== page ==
I caught a rerun of Extreme Cougar Wives which featured 76-year-old Hattie who bragged to her 20-something date that she had thrown down with an 18-year-old not too long ago. Shouldn't Hattie have made the boy a batch of cookies instead? I'm not here to argue why it's OK for a man to date a much younger woman (who ever said it was?) — I'm sure here to say, "Whaaaaa?"
Let's start with the fun part. On this show, a 53-year-old woman "married" (it was a handfasting ceremony) her 21-year-old boyfriend. The mother of the boy was crushed, as his new bride was older than she was! One of the women in the other "I was 37 when you were born" couple suffered open ridicule from her much younger lover's friends. Three girls were disgusted when they learned their hot bartender was involved with the old woman sitting at the other end of the bar. These relationships are not without their problems, but hey, all relationships are difficult, right?
Inez Bracy, a lifestyle transitions coach, says she has a "resounding yes" for the "are there advantages to dating a much younger man" question. She goes on to explain that this age group of men is usually more vibrant and more up on world events.
Um, if I may Inez, interject for just a moment. Having been divorced after a 20-year marriage at the age of 39, I am all too familiar with the cougar craze. Maybe I was attracting a different sort of "younger man," but I am here to testify that not one of them was "more vibrant" or "up on world events" than the 51-year-old I'm currently dating. To the contrary, several of the young men I dated were so inebriated they had equipment failure — repeatedly. Another young man was so devoutly religious that he had equipment failure — repeatedly. This is not how I define vibrant. None of them could speak much about world events. The only stories 28-year-old Tad had to share were those of his bipolar roommate. If I wanted to know the latest details on a recently released video game, then we'd have something to talk about. Still another young man literally slept on every outing to the point that my friend and I started calling him Mr. Narcolepsy.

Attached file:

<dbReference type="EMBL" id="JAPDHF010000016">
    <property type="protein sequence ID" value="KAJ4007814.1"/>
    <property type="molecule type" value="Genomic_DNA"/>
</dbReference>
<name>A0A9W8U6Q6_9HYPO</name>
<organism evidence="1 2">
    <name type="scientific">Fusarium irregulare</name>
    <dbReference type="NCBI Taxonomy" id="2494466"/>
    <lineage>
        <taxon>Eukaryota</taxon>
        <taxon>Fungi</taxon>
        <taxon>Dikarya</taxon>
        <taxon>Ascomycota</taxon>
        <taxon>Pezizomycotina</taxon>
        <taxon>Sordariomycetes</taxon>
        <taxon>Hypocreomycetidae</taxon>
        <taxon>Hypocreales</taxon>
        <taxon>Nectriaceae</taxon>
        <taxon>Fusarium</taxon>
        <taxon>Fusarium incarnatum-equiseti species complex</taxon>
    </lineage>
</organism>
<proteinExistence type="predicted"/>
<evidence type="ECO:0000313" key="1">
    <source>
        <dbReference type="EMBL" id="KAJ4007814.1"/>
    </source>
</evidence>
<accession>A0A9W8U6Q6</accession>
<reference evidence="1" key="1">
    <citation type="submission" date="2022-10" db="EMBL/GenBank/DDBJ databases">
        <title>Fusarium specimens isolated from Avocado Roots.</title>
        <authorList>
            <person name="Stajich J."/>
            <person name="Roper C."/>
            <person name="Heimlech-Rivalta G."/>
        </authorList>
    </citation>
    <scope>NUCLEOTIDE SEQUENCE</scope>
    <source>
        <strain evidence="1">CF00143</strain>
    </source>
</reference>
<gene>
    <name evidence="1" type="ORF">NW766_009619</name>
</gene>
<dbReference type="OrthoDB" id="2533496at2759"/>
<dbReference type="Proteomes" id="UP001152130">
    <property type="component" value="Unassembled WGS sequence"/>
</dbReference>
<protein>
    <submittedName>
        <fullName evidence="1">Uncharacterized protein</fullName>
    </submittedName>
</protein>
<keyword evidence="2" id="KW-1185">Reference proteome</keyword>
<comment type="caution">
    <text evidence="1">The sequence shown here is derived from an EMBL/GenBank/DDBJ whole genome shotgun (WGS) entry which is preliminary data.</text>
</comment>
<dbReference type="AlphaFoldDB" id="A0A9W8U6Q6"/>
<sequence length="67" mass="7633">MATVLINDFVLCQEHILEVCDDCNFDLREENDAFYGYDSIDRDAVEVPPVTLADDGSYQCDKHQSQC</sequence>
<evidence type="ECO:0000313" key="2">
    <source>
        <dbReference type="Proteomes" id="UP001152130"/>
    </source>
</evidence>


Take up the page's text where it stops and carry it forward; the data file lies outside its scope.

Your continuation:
My questionable experience with younger men notwithstanding, I wanted to know what's behind this undeniable trend. Marti Battista, certified life coach and dating expert, explains that older women may have more in common with younger men from a lifestyle standpoint: "As women age more gracefully and are financially independent, they may feel that it's a challenge to meet men with the same level of vitality and freedom they have. This trend is in alignment with the de-feminization of professional women who feel more comfortable in the stereotypical masculine role of provider. Having spent their younger years building a successful career, they now want to settle down with a much younger man who can fit easily into their busy lives."
That strikes a chord. Now that I'm in my 40s, I don't need a sugar-daddy or a baby-daddy. I need a Miss B. Haved daddy who wants to live a fun, spontaneous life and has the freedom to do so. Older men are often tied down with kids from a previous marriage, ex-wives and grueling careers to support the aforementioned.
How much of an age difference is too much? Relationships are like fingerprints — unique to the people who are in them. There do seem to be certain rules of thumb to go by when it comes to an age difference. Do people laugh and point at you when you're in public? Were you going to your 10 year class reunion when your date was born? Is your date as old or older than your kids? Does your date smell like Hollister cologne and you smell like Bengay?
On the other hand, dating a slightly younger man (who is not more than 10 years younger) may be the perfect transition for some women who find themselves divorced mid-life, so long as cougars don't lose sight of the fact that the younger man may want marriage and kids in the not too distant future.
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